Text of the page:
Amid the coronavirus pandemic that is currently crippling European countries and so as its top sporting events, defending European champions Portugal have announced that they will donate half of the qualifying prize money from the for the now-postponed Euro 2020 to give amateur clubs financial boost in times of global health crisis.
“In this spirit of camaraderie between professional and non-professional football, we have decided, as a team, to give up part of our Euro 2020 qualification prize money,” the national team said in a statement earlier this week. The virus has infected nearly 2 million people and killed over 100,000 worldwide. It also caused shut down of many countries resulted to halting sports calendar across the globe.
“We have also decided, because we have not forgotten our own paths and all those who have generously helped us to make progress in our careers, that these amounts will be added to the support fund already created by the FPF (Portuguese federation) aimed mainly at players from non-professional competition clubs,” the statement added.
Although there are no financial details mentioned in the statement, the Portuguese football federation said that the money would go towards a fund that it hopes will reach 4.7 million euros ($5.1 million) to help amateur clubs survive the crisis. Most European leagues have been halted indefinitely for more than a month now and clubs financial stability is in jeopardy due to the revenue drought.
Over the weekend, Sporting became the first of the country’s three major football clubs to announce a 40% salary defer. Last week, the federation decided to conclude the already-suspended amateur season with immediate effect, declaring the season null and void without champions, promotion or relegation. At the time of writing, Portugal has reported nearly 17,000 cases of the virus, with over 500 deaths.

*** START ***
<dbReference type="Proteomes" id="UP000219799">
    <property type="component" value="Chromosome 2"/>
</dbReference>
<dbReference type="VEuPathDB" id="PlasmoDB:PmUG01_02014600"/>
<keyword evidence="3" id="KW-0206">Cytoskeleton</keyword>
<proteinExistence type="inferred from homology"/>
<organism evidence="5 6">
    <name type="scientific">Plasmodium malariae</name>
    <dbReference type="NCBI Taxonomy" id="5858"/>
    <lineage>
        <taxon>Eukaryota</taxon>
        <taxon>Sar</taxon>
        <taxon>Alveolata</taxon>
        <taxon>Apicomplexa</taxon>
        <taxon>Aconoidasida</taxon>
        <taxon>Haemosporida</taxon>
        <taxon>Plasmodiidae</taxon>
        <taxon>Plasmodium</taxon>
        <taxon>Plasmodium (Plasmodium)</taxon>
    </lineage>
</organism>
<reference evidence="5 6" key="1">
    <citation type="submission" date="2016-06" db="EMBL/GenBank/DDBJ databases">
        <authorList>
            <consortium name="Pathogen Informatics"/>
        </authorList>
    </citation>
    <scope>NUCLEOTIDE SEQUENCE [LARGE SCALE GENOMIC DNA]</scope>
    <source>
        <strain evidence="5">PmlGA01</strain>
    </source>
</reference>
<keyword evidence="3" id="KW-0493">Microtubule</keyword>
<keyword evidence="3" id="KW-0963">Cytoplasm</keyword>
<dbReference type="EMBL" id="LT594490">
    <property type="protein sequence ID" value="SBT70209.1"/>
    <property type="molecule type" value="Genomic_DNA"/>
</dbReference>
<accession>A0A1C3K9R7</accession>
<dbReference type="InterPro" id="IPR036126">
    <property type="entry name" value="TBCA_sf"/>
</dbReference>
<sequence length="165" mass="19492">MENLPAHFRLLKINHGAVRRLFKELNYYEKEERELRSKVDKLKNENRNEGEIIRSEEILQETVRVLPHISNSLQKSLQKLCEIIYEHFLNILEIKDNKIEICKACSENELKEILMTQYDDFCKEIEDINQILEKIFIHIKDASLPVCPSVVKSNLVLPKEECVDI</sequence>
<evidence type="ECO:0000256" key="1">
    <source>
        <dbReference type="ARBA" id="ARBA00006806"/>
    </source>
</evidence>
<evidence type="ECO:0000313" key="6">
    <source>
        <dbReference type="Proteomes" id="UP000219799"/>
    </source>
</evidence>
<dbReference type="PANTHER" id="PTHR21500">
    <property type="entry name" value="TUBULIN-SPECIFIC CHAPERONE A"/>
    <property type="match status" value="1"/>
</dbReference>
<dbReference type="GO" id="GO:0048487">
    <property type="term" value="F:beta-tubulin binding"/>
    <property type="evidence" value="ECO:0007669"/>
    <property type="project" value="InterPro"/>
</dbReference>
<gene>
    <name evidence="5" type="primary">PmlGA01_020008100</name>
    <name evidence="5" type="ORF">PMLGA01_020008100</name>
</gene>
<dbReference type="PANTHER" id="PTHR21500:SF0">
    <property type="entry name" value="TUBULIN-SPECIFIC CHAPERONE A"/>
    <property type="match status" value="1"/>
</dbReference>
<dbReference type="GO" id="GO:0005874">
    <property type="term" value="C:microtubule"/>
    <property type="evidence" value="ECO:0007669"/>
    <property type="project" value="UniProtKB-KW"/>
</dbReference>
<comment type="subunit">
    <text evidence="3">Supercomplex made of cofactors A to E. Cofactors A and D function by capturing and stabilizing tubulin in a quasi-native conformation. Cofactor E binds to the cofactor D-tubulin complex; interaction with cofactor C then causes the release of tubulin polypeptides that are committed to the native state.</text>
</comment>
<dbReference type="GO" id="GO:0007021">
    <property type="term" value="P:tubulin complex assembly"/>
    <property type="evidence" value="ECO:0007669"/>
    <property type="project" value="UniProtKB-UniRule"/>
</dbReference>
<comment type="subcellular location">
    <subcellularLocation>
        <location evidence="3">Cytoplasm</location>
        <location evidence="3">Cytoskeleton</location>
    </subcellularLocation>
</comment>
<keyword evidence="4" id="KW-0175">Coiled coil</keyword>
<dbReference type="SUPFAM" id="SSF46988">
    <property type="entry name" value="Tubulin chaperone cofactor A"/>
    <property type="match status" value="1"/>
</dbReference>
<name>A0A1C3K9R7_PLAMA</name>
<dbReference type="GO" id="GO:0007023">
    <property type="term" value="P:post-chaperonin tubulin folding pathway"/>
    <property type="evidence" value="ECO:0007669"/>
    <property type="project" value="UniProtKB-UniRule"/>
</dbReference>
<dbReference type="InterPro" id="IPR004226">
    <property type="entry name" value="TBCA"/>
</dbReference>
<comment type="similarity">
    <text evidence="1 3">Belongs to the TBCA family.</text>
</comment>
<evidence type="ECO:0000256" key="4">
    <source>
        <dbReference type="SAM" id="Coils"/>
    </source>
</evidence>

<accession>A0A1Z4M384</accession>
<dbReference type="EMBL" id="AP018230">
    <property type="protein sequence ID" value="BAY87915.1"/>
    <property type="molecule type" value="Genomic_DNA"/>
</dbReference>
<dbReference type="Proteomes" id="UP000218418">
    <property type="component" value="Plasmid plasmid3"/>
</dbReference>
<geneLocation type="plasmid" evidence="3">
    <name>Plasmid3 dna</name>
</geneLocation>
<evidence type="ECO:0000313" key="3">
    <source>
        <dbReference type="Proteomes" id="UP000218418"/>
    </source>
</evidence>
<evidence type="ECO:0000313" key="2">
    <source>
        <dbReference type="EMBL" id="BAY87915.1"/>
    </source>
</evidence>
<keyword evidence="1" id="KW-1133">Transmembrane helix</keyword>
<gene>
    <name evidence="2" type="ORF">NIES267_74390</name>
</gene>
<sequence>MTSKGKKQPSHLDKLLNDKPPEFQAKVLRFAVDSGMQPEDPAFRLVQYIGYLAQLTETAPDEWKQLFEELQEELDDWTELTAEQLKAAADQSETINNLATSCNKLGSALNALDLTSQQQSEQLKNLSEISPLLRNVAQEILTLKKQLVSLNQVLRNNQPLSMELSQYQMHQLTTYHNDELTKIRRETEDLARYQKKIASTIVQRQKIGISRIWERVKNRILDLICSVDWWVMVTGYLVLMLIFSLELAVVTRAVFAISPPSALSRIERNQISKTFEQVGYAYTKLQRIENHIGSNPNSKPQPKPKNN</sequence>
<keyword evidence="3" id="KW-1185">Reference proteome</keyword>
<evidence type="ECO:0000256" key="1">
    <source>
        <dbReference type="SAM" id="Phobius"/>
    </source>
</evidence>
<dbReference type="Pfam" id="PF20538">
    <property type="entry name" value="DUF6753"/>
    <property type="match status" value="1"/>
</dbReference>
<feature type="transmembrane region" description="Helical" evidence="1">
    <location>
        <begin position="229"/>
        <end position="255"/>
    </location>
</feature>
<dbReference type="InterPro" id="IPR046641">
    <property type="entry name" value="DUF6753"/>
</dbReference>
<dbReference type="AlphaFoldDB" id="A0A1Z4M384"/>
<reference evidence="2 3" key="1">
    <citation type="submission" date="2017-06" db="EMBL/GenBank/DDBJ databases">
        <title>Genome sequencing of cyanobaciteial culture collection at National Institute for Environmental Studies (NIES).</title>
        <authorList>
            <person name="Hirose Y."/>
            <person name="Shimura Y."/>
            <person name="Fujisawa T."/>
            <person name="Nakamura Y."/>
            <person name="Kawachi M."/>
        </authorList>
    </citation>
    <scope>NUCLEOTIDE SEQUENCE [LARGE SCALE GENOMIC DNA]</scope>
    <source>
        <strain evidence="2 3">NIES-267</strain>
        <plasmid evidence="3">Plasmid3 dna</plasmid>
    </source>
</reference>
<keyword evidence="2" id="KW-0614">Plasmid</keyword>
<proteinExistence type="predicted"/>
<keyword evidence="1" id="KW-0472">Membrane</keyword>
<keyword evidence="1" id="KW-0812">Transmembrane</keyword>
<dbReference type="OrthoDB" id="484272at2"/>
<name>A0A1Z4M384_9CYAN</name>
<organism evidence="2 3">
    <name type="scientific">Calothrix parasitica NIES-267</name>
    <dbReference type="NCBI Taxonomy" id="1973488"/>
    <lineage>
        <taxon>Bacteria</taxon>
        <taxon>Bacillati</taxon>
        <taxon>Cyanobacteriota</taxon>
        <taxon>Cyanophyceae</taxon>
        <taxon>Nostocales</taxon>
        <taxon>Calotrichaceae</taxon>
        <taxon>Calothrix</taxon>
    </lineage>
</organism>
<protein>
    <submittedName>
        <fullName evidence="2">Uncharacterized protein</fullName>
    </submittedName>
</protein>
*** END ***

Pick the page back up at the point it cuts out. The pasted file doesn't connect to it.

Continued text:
“It is fundamental that the championships end because it would allow some sort of normality to be restored and we could prepare for next season knowing who has qualified for international competitions, who the champions are and who is relegated,” Pedro Proenca, president of the Portuguese league said in a statement last week..
Previously, Portugal stunned host nation France to clinch the title for Euro 2016. Now, the national team will have to wait another year to defend their title as Euro 2020 has been postponed by 12 months because of the pandemic. The most glorious 24-team European Championship, which was being held across Europe to mark UEFA’s 60th anniversary, will now take place from June 11 to July 11 in 2021.
Held every four years, Euro 2020 is considered the most popular football tournament next to the World Cup in terms of international prestige. The European Championship generates around €2 billion for UEFA from sponsors and broadcasters. The economic situation in Europe and in the world will harm us as well,” UEFA President Aleksander Ceferin said in an interviewlast month.